Portion Sizes: What you need to know
Healthy eating can be confusing, with mixed messages coming form media, friends, family and even health professionals - but we can all agree that portion sizes are an important part of the equation. Find out what you need to know here...
Healthy eating can be confusing, with mixed messages coming form media, friends, family and even health professionals – but one thing everyone can agree on is that portion sizes have grown and many of us can no longer identify what an ideal portion looks like.
Food portion sizes in our country have doubled, and then some in the past twenty years. The National Heart Blood and Lung Institute offers visuals to empower eaters of all sizes to understand the differences between the way we used to eat - and how we eat today.
Twenty years ago a plate of spaghetti and meatballs clocked in at about 500 calories and today its more than double, with double the pasta and instead of small meatballs‚ we are eating 3 large ones. The average bagel size has doubled in the past 20 years. The normal soda serving size today is about 20 oz, compare that to a mere 6.5 oz 20 years ago, that’s just a bit over 3 times the calories‚ and not to mention the sugar! And when it comes to the basics - like a turkey sandwich, years ago it averaged in at 320 calories versus today’s whopping 820 calories!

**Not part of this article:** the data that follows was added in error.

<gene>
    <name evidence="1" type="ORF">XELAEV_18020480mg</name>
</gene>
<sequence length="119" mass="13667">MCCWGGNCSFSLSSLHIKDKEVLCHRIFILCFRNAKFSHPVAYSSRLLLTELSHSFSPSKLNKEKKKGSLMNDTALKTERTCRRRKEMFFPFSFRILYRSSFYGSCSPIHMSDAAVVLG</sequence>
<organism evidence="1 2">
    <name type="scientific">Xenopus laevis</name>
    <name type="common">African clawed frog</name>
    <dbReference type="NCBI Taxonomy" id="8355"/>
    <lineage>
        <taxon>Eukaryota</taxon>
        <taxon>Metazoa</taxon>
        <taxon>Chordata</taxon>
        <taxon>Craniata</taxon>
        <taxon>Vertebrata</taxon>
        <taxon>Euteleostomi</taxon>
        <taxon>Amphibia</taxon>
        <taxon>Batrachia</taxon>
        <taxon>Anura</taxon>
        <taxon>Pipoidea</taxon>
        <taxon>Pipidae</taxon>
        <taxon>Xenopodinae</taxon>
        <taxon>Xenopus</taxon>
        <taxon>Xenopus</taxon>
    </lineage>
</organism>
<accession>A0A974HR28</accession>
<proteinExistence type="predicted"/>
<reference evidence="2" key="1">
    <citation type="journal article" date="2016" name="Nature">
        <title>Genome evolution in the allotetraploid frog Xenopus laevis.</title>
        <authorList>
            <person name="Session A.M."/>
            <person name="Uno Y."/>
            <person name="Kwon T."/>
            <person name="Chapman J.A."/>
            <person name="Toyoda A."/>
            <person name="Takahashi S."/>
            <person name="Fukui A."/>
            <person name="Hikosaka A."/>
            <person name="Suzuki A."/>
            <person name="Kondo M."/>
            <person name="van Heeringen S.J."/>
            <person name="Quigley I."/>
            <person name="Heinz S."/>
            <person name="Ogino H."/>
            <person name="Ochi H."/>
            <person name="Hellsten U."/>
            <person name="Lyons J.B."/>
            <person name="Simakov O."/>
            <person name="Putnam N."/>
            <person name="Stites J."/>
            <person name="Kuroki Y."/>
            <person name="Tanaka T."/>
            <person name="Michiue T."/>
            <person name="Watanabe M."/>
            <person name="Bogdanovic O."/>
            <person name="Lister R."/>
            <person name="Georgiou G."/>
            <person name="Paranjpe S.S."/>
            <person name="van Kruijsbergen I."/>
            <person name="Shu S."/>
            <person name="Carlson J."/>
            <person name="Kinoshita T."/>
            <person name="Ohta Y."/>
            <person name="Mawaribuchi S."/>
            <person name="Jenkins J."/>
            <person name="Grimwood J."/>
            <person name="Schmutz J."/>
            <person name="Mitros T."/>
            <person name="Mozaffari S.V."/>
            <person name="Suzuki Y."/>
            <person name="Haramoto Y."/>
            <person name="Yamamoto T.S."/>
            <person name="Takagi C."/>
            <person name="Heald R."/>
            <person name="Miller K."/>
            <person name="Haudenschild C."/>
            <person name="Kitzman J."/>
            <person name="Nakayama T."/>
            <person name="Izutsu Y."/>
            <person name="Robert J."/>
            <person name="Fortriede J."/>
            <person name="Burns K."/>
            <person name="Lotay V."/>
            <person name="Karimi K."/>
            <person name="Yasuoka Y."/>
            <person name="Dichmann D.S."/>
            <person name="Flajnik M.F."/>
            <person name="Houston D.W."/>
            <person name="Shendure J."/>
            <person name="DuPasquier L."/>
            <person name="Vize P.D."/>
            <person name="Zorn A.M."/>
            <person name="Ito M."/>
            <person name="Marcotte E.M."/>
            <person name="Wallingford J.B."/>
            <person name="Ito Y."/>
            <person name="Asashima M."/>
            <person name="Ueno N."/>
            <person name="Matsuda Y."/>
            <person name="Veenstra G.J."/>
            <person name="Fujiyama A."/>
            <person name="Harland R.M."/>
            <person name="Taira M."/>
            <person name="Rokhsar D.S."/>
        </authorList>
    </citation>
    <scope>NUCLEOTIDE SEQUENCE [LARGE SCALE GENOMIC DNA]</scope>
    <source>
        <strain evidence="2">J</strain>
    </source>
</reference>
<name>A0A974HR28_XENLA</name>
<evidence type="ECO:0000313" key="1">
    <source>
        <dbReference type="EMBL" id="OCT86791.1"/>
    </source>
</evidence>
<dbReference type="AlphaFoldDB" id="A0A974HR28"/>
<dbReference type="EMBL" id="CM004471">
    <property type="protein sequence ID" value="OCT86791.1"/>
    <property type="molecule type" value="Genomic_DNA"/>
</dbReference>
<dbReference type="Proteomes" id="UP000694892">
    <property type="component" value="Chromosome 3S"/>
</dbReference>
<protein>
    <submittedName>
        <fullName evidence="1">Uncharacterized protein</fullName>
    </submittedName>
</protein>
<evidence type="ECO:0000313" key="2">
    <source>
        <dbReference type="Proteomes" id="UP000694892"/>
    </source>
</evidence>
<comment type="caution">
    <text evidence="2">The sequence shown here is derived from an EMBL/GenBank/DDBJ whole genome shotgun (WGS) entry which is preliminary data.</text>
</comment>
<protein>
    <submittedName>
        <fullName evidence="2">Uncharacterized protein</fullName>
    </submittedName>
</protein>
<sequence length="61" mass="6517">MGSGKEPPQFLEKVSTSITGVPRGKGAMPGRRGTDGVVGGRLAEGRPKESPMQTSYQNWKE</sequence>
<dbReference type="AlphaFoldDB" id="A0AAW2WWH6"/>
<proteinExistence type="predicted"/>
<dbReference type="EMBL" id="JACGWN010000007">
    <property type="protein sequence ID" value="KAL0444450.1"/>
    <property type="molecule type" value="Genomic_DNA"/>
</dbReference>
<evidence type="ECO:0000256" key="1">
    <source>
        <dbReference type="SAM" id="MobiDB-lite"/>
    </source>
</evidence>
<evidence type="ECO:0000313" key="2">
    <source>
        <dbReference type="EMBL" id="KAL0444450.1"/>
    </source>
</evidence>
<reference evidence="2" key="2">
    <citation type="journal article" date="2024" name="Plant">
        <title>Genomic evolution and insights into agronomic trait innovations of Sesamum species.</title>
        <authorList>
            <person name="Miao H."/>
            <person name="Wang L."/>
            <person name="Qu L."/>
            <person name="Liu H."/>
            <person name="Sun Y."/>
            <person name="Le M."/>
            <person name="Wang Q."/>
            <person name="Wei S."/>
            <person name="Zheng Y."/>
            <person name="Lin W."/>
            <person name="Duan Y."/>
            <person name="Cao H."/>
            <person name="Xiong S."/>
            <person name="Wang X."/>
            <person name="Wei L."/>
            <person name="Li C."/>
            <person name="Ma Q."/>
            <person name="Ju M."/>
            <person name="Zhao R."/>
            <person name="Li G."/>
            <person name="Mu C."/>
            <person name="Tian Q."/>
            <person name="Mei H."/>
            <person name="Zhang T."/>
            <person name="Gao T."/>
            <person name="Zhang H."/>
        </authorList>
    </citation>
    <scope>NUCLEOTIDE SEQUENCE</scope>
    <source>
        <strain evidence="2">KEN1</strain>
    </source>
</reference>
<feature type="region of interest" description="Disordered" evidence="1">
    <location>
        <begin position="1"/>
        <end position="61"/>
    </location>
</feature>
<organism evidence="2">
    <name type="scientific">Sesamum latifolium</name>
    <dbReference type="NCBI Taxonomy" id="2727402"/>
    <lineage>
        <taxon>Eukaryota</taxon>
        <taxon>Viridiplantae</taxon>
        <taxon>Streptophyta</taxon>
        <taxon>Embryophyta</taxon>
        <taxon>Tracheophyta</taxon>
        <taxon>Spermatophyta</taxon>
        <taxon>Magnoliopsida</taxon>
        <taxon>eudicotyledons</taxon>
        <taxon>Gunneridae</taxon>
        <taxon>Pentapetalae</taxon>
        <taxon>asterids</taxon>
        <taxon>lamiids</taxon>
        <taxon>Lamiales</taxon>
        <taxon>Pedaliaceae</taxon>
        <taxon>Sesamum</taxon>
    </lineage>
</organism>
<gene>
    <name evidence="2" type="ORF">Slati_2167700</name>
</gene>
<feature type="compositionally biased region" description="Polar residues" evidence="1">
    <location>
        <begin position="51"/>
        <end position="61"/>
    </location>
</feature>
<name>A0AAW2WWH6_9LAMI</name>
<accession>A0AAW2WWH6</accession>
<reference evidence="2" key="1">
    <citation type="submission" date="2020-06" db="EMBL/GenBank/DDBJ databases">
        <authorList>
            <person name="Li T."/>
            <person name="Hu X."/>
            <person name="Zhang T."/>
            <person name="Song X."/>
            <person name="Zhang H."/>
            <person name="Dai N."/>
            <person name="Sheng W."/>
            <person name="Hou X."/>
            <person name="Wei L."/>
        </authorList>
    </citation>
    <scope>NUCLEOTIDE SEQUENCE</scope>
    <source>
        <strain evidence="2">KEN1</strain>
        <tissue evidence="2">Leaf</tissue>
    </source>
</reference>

How can you determine what a portion should look like? Here are some tips:
Meat (animal protein) about the size of the palm of your hand, or a deck of cards, 3.5 to 4 or 5 ounces depending on your size.
3 oz of fish is about the size of a check book.
Cheese portion should be about the size of three dice, which is 1.5 ounces or approximately 170 calories.
One cup of yogurt, is about the size of a baseball and accounts for one serving.
23 almonds, ¼ cup, is a great snack, and is about the size of a golf ball. You can also use the golf ball measurement for 2 tablespoons of hummus.
A portion of crunchy veggies like broccoli, cauliflower, kale or carrots is about the size of a baseball, which equals about 1 cup. The same portion stands for leafy greens like salad, which one could easily eat two cups.
What about fruit? Think baseball again, a good-sized apple is about the size of a baseball or even a little smaller. Dried fruit portion should look more like a golf ball.
A cup of soup should also be about the size of a baseball.
Craving a sweet treat? Keeping the sweet to the size of a pack of dental floss will keep you within your health goals.
For a great visual of more foods visit the portion size plate from WebMD.